April 23, 2024

Senate Democrats, Business Leaders, Students Advocate for AI Regulation

Senate Democrats pushed this week to demonstrate broad-based support for evolving legislation to regulate emergent artificial intelligence technology through AI literacy provisions and prohibitions on harmful applications like deep fake pornography.

The Senate’s majority Democrats held a press conference Monday in the Legislative Office Building featuring a handful of tech industry stakeholders, meant to illustrate support for Senate Bill 2 — the legislature’s latest attempt to regulate a form of technology that has become increasingly prevalent in American life.

“One of the things most important to note is that AI decisions impact us all,” Sen. James Maroney, D-Milford, said. “We’re not saying not to do these things; we’re saying we need to look at things, make sure they are safe and then release them to the public.”

The bill, which advanced out of the legislature’s Judiciary Committee Monday, builds on a legislation spearheaded by Maroney last year, which regulated the use of AI and algorithms in state government decision making.

This year’s bill takes a two-pronged approach to AI oversight.

The proposal recognizes the practical applications of the technology and includes provisions meant to support its potential to optimize services like health care delivery and workforce training.

The legislation also seeks to rein in some of the more exploitative byproducts of AI, like deep fake pornography and its potential for manipulating voters during election years.

Senate Majority Leader Bob Duff, D-Norwalk, pointed to the data privacy issues that emerged in the absence of strong Internet regulations in the 1990s.

​​”Our job here is not to repeat the sins of the past but to put necessary guardrails and parameters around this technology,” Duff said.

However, the bill must pass through both chambers of the legislature prior to the constitutional conclusion of this year’s session at midnight on May 9 and some policymakers have viewed the regulations with skepticism.

Monday’s press conference served to illustrate support for the proposal among leaders of Connecticut’s tech industry.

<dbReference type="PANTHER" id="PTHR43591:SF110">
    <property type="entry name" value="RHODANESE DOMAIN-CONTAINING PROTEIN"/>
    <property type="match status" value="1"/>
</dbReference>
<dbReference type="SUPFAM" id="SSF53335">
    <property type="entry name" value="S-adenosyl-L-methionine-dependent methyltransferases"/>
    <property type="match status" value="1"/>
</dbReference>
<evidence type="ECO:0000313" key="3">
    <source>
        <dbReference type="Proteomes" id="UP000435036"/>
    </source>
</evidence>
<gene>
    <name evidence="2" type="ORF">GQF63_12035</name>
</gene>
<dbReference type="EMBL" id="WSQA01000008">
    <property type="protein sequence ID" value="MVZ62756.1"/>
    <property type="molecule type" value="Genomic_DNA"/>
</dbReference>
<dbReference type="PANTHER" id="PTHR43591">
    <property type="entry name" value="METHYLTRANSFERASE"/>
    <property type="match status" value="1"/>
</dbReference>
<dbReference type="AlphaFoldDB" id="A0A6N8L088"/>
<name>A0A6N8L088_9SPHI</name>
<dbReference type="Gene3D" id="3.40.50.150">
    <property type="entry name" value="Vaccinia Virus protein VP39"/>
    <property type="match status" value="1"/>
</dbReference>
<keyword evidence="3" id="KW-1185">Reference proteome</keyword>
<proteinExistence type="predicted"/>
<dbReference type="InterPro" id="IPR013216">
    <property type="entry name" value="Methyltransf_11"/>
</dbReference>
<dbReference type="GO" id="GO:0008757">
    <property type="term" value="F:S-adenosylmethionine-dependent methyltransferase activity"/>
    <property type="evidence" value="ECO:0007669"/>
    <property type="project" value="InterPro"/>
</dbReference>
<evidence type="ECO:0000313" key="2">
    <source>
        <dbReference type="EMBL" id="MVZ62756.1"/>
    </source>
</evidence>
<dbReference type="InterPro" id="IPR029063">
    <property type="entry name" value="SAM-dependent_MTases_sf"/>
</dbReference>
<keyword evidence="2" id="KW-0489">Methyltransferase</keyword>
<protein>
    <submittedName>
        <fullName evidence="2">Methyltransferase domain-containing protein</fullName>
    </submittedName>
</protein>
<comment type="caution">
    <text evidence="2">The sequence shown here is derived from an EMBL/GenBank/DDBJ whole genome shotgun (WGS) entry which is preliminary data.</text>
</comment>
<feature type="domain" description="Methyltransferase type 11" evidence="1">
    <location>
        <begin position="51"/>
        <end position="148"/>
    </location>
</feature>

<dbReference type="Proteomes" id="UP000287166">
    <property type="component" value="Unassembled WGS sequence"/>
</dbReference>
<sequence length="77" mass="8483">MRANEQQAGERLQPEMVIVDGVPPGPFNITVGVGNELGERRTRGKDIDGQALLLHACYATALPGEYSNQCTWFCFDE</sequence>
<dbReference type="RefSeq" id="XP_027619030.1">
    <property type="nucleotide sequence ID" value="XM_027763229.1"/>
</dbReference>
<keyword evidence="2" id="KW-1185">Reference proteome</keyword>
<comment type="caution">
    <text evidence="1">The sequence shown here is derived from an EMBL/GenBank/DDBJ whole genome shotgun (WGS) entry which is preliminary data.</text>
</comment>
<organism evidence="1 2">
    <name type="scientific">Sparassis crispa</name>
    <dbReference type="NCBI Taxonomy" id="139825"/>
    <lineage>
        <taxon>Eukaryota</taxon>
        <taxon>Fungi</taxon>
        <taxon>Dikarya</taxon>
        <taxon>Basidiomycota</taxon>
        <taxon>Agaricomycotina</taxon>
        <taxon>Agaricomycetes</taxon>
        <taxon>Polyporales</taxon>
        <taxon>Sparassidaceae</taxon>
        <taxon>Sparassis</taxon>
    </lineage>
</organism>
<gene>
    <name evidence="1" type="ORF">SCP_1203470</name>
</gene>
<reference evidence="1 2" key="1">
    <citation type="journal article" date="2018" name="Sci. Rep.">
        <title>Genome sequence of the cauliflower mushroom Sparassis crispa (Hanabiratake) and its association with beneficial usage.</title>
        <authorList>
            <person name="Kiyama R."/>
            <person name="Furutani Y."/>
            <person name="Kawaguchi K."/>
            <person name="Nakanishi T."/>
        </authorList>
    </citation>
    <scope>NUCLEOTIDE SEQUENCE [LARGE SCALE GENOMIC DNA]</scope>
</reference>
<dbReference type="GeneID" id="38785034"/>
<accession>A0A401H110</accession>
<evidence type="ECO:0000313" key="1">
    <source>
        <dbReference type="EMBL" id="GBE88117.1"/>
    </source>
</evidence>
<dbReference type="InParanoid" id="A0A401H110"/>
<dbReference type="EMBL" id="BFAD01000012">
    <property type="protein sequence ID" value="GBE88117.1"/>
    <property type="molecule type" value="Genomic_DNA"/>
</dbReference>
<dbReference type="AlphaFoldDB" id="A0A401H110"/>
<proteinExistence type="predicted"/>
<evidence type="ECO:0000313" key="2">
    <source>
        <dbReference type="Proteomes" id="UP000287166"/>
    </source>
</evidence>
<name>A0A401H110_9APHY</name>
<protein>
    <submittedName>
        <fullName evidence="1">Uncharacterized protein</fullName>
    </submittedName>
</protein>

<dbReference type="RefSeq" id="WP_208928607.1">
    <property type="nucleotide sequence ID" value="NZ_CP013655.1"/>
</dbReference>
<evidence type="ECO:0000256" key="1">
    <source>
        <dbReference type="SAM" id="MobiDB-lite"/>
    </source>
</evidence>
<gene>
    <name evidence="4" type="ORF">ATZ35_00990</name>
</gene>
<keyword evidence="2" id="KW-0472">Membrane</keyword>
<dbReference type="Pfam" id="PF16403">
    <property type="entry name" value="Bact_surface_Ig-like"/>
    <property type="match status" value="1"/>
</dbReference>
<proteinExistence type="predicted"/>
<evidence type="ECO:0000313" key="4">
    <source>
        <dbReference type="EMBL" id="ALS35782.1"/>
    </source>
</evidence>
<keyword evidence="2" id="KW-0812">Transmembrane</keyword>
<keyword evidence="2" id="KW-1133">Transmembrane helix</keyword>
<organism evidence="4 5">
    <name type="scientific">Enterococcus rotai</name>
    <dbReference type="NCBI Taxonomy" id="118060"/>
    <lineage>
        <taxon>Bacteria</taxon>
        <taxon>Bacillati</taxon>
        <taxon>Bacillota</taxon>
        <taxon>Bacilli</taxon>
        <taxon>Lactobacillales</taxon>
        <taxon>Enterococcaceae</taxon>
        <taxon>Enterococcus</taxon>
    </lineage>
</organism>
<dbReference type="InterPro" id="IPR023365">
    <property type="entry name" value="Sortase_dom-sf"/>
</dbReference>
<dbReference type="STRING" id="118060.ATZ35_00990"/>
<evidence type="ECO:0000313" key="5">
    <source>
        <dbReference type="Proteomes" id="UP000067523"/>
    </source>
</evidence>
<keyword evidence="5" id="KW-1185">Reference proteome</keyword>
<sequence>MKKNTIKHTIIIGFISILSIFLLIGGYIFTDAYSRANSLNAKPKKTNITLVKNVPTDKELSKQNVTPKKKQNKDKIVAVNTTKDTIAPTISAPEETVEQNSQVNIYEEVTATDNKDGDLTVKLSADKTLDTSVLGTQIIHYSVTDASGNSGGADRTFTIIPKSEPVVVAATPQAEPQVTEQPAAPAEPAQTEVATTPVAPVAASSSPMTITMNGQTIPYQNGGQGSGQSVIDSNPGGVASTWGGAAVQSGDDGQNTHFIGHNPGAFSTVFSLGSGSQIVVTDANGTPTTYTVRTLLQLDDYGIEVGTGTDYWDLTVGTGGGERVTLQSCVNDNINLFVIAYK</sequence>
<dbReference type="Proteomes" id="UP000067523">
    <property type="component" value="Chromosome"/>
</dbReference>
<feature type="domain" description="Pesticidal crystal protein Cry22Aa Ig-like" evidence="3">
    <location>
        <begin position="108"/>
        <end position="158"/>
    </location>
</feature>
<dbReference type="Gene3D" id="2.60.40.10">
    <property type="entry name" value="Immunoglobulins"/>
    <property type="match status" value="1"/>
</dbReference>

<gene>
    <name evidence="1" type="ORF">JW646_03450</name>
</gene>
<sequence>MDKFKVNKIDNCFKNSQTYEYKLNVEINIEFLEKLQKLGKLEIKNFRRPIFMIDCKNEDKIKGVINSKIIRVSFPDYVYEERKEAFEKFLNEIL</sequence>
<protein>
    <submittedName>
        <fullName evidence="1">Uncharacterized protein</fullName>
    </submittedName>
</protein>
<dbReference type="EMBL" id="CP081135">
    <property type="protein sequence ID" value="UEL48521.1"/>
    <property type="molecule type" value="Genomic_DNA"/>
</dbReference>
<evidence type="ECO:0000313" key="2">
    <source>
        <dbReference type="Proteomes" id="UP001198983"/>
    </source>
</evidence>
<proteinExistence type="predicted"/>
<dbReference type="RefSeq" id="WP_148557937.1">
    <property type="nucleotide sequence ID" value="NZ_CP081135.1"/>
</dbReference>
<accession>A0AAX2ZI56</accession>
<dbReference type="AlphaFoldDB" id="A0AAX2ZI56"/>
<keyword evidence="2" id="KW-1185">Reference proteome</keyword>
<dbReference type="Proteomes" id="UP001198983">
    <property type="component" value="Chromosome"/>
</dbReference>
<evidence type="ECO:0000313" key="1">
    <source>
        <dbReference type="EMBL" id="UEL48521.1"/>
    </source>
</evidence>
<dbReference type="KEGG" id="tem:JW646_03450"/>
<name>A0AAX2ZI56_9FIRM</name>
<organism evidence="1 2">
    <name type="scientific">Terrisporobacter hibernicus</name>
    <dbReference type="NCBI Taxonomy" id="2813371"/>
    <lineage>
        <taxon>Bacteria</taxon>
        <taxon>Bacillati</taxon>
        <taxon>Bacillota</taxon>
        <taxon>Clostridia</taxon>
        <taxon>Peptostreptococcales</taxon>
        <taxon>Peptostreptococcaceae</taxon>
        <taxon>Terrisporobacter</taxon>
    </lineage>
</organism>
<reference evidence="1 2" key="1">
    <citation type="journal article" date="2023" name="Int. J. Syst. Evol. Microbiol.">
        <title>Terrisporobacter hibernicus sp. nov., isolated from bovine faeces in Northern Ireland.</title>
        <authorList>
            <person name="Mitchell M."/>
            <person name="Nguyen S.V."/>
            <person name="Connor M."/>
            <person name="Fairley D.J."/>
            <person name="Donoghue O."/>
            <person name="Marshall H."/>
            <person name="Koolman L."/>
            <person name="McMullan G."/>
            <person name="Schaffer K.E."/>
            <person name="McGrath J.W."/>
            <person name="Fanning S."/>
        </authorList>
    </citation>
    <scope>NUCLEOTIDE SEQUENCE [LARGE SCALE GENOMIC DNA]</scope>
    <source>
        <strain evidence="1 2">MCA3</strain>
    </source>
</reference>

“AI is very much ink spreading in water right now,” Matthew Wallace, CEO of VRSIM, said. “It’s influencing everything we touch from Netflix to bank rates. It needs to be thought about; it should not be the social media of the next 10 years. You want to be thoughtful of how we would regulate and to know that impact.”

Dr. Kevin Carr, CEO of the National Coordination Center, stressed the importance of regulation to oversee advances in technology, even as those advances lead to medical breakthroughs.

“As we leap forward with innovation in health information technology, there is always a need to be able to continue to push the envelope,” Carr said. “There are times when that technology moves too quickly, where innovators leap forward without clinical advisors in place to oversee and test algorithms.”

In the absence of regulation, exploitative images and nonconsensual videos continue to proliferate on the Internet.

Student advocate Naja Bennett of LiveGirl, a Connecticut-based nonprofit dedicated to supporting women leaders, said this AI-generated content comes largely at the expense of women and girls.

“Imagine waking up and seeing your face on a video you didn’t consent to, or the image of a loved one,” Bennett said. “We don’t know how far this can go. However, I hope we can take a stand and ensure that this legislation is passed as a protection against this.”